Unlike popping a pill, getting allergy shots is more time consuming in both the short and long term. When starting allergy shots, you’ll undergo a build-up phase. That’s where you’ll start a very low dosage that slowly increases over the next two or three months. During that time, you’ll get your shots twice a week. You’ll also be required to spend 30 minutes or more at your doctor’s office after you receive your shot. Once that phase is complete, then you’ll get a shot just twice a month. But you’ll still need to spend at least 30 minutes at the clinic. For maximum effectiveness, you will take allergy shots for three to five years. “It is a big commitment,” Hagaman said. Vanderbilt does offer a rush immunotherapy program for some patients who are looking to speed up the build-up phase. “It’s a lot easier to get shots twice a month than twice a week,” he said.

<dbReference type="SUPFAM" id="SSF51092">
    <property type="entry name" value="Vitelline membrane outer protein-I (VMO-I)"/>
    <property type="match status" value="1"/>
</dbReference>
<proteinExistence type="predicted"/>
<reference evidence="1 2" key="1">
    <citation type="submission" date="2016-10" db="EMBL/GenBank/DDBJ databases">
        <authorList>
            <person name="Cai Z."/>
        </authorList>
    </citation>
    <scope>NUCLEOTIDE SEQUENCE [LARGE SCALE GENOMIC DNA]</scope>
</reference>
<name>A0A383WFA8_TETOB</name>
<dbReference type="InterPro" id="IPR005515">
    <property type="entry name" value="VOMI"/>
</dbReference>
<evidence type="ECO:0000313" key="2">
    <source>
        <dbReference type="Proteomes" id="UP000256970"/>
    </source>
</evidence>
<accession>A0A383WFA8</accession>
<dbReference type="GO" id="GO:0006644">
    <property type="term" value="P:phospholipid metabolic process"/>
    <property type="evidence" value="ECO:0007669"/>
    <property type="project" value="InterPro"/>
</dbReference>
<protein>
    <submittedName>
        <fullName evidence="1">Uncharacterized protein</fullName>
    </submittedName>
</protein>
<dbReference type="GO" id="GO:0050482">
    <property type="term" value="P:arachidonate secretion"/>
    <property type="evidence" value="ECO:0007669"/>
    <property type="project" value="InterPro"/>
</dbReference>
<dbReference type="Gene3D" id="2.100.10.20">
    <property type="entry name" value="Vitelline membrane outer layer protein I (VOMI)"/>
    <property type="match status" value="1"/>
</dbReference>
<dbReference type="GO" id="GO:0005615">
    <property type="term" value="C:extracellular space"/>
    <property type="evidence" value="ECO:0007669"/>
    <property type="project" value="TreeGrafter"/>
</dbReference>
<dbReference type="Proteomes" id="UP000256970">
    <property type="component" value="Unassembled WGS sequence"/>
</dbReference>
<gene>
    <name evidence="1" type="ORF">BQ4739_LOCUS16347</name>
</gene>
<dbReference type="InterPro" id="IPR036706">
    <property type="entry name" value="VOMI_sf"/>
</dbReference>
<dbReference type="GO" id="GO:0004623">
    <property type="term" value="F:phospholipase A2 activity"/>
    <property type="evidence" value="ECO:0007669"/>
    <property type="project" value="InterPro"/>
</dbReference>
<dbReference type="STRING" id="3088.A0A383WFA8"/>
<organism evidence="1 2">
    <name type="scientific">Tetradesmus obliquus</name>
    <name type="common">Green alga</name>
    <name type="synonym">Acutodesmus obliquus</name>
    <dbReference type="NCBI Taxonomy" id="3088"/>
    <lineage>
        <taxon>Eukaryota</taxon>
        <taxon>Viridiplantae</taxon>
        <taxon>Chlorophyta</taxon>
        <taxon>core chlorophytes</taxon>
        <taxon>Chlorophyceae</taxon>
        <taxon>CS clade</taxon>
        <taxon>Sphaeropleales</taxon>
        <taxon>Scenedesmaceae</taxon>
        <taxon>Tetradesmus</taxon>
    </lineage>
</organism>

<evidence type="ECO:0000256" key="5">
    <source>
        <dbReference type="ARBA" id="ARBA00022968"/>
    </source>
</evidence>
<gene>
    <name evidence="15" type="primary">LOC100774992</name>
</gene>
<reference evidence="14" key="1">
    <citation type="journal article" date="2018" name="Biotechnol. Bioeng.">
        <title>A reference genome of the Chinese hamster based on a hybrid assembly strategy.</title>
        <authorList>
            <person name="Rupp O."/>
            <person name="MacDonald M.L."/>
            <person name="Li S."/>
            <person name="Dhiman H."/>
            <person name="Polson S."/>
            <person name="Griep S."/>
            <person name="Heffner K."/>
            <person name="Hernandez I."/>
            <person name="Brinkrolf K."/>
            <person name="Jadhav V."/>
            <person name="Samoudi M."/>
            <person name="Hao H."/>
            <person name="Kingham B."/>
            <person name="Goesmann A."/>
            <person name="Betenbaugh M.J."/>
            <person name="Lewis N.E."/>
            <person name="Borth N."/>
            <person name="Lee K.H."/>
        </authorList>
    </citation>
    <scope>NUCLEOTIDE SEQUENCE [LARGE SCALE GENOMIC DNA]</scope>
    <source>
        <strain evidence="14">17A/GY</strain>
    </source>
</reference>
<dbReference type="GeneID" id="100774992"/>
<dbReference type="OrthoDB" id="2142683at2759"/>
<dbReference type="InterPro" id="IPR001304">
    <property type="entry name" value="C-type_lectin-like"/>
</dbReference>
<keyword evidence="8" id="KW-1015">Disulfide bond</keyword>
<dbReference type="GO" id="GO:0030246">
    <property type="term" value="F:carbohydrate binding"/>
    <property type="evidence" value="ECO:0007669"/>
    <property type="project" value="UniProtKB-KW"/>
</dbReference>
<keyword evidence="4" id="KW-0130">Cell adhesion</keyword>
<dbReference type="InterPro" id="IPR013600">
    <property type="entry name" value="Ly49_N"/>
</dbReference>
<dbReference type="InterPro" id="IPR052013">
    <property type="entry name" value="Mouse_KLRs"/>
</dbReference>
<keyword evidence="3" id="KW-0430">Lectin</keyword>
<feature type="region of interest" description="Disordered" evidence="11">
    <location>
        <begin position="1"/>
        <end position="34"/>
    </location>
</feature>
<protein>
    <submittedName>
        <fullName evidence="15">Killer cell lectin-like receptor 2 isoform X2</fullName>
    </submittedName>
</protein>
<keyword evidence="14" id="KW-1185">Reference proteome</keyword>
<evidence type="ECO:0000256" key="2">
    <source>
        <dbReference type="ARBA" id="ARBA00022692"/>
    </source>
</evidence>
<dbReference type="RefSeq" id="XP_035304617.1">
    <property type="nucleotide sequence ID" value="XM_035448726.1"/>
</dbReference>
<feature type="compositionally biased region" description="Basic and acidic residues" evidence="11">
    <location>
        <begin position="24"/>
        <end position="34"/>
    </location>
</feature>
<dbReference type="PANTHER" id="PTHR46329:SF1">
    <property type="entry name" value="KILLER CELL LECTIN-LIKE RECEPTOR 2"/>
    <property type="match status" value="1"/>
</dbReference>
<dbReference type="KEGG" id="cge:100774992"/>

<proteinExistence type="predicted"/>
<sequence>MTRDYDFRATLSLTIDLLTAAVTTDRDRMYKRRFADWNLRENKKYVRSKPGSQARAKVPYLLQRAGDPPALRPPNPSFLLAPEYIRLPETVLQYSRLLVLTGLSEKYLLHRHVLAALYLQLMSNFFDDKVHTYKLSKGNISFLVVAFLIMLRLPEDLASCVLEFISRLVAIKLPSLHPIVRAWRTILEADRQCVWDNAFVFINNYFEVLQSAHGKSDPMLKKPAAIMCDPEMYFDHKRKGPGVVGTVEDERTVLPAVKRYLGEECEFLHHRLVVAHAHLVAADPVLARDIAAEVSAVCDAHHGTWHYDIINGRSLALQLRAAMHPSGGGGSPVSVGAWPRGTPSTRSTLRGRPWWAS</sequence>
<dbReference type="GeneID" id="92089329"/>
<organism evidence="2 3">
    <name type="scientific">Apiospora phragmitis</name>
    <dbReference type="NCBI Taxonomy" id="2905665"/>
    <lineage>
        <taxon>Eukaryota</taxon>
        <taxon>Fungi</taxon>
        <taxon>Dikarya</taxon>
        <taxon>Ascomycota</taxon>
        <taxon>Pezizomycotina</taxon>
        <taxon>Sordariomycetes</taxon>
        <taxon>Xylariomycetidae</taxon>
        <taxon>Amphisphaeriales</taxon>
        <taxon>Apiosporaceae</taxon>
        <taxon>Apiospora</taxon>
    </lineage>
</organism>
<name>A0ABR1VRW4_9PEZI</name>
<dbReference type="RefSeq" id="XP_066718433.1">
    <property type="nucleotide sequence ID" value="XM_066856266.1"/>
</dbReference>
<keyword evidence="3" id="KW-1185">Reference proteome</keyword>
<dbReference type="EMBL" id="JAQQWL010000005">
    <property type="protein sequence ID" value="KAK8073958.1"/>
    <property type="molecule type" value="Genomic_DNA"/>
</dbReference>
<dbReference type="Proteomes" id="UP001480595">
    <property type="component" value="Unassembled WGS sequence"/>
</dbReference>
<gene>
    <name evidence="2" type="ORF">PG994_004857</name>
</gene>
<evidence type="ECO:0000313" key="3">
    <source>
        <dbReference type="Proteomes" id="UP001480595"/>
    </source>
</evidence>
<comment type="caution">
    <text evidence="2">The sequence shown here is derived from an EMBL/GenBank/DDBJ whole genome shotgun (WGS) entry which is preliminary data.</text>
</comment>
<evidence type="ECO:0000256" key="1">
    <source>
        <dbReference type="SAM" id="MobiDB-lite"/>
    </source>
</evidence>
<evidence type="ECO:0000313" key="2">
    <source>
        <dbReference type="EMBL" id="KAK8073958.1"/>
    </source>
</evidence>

What are the risks?

Patients must wait 30 minutes after receiving an allergy shot just in case there is a reaction to the small amounts of allergens that are injected. “If they’re going to have a reaction, it will happen during that time, and we’ll be able to treat them while they’re in the office,” he explained.


How much do allergy shots cost?

Thankfully, insurance companies realize the benefits of allergy shots, and most of them are open to covering immunotherapy as a benefit.


Can allergy shots help with asthma?

If someone has allergy-induced asthma and receives allergy shots, it could improve his or her asthma symptoms. For kids, shots could make a world of difference. “If you start an allergic child on immunotherapy,” Hagaman said, “oftentimes you can go on and prevent them from having asthma.”